Fast forward to December 2012, when Kurzweil was hired by Google “to bring natural language understanding to Google”. He was involved in various education and learning projects, one of the most interesting is the Singularity University (SU) which he co-founded with Peter Diamandis (2008).

The headquarters of the SU are at Moffett Federal Airfield (NASA Research Park), California, but in Europe we can attend two-day Summit conferences. Last year I attended the Singularity University conference in Budapest, Hungary and I (together with other participants) built a mind map about the state of the future at that time, topics of that mind map include ambient intelligence (sensors, ubiquitous computing, networks), robots, energy, artificial intelligence, 3D printing, synthetic biology, health and medical services, organizational change. In short, it’s about how the augmentation of the human intellect materializes itself and disrupts about everything.

This year my newspaper colleague Peter De Groote went to the Amsterdam Summit. He reported in De Tijd that the fully self-driving car will be available in ten years time, that robots are still toddlers but are growing up fast (and they can read your emotions), that artificial intelligence evolves from disappointing to disruptive, that we no longer should limit ourselves to wearables but that implantables are next in line to augment us:


Virtual Worlds

So… nothing about virtual reality and virtual worlds in this disruption overview? Yes there was. First let’s take a step back: in September Jason Dorrier posted on SingularityHub about Virtual Reality – will it become the next great media platform? He showed this inspiring video:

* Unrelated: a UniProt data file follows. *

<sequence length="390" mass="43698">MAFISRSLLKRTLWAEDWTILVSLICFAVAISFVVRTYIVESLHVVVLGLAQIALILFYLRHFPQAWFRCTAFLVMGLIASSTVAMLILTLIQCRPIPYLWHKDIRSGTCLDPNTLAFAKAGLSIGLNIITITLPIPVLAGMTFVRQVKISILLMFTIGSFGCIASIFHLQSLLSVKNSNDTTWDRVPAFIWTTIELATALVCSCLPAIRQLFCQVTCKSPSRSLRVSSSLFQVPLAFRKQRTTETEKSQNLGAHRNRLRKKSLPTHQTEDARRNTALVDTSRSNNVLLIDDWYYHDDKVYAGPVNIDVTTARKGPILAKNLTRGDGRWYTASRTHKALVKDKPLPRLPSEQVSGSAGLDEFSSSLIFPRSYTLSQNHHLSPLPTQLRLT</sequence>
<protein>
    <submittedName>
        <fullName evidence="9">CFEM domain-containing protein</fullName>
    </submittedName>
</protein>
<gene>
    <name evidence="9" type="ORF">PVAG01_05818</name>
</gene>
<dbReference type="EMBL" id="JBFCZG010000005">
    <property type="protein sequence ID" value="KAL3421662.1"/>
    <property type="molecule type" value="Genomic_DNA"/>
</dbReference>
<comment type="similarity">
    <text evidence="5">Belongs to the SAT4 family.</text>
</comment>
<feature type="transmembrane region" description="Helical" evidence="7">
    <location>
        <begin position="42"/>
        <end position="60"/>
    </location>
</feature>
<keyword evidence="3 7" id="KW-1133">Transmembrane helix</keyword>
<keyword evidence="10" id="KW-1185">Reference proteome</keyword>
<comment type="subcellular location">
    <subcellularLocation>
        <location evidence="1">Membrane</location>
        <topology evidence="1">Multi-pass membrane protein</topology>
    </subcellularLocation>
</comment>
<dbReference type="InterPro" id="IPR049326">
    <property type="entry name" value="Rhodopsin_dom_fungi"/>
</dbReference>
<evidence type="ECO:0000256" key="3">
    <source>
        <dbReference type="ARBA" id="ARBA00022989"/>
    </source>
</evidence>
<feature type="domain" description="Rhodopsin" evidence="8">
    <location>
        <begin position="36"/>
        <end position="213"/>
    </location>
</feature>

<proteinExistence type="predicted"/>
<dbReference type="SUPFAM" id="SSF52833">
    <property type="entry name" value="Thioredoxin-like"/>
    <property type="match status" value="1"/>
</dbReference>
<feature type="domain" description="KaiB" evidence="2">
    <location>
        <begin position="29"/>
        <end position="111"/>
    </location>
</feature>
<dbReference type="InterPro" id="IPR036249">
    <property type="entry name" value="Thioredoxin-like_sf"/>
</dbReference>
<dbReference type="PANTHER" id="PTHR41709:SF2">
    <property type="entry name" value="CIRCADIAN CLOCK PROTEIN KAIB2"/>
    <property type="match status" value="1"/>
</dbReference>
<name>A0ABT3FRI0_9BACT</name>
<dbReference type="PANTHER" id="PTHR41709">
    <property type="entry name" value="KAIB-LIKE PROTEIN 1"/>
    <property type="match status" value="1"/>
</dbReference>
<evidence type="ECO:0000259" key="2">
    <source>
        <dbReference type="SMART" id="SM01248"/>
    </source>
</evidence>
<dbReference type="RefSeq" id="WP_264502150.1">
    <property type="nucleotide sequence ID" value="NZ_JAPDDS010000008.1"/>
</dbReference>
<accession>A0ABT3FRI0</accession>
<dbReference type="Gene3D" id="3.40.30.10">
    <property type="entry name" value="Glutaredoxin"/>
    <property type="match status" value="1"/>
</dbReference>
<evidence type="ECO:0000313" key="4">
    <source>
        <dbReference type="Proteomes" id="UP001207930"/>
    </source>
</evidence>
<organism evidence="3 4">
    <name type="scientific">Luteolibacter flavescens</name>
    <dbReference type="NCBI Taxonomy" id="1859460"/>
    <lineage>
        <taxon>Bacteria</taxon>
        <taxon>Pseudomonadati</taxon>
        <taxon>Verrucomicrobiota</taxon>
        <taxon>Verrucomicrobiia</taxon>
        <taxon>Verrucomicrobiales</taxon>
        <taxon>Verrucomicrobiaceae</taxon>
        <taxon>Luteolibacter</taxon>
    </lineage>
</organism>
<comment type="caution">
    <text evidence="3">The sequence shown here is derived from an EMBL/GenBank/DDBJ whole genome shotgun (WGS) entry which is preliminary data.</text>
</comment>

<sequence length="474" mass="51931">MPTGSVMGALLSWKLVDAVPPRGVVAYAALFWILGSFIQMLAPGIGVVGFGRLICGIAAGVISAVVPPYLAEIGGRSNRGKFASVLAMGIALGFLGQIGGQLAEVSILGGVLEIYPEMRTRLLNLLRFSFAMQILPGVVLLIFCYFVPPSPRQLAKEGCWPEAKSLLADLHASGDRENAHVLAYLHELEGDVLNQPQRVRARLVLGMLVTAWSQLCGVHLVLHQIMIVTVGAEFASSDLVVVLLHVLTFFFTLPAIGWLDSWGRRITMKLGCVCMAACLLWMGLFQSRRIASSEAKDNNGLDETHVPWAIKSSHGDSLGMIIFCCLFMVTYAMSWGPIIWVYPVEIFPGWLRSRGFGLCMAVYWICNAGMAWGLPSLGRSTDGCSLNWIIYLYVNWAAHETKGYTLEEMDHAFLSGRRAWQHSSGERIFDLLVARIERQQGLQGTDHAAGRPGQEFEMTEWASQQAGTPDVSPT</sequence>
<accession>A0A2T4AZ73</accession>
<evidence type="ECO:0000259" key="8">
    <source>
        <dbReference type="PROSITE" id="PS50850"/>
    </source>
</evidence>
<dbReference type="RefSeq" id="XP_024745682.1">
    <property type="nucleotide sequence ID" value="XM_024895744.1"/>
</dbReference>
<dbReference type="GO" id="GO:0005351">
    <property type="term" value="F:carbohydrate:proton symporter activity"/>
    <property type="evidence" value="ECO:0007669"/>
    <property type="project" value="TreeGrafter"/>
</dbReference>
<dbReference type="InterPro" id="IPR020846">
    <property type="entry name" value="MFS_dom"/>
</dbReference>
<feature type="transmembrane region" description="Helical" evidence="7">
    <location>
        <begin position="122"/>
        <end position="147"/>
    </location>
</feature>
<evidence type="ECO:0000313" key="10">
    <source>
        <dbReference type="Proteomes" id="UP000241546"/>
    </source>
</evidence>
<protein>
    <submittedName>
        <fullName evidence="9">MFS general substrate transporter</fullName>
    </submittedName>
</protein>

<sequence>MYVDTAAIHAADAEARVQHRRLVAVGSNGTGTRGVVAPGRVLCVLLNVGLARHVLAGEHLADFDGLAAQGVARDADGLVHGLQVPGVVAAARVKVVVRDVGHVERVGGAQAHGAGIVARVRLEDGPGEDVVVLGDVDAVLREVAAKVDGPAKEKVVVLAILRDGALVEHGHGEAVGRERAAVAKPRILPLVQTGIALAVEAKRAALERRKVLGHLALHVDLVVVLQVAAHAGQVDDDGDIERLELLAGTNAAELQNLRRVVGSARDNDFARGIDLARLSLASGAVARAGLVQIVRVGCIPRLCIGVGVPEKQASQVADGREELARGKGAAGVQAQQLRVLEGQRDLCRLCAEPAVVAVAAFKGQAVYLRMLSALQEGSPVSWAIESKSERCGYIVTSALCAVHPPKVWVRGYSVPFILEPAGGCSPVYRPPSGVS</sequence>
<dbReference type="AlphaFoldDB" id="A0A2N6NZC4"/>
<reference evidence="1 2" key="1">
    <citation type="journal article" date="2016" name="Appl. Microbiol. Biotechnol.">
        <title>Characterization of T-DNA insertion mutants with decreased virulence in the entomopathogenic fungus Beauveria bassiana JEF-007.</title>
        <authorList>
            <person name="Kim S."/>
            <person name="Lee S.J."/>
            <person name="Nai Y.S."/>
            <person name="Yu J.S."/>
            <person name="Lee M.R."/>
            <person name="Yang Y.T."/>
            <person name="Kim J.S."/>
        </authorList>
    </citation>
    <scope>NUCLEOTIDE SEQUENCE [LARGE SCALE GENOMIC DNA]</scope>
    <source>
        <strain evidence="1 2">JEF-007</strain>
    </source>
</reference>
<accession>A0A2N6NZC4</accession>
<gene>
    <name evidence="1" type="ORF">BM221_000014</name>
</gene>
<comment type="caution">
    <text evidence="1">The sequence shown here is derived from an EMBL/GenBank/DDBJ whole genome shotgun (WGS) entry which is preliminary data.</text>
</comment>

The idea is that technologies such as Oculus Rift and the new generation of virtual worlds (think High Fidelity) will make it possible to visit the worlds in the other person’s head. We make our dreams accessible, quite literally. Which brings us to brain-to-brain communication and yes, this is a Singularity topic. One example being discussed: University of Washington researchers can transmit the signals from one person’s brain over the Internet and use these signals to control the hand motions of another person within a split second of sending that signal.

Rob Nail talked during the conference about exciting applications like allowing a surgeon to operate from 10,000 km distance, to a pilot assisting a non-pilot to land an aircraft. Or how we network and augment our brains very literally…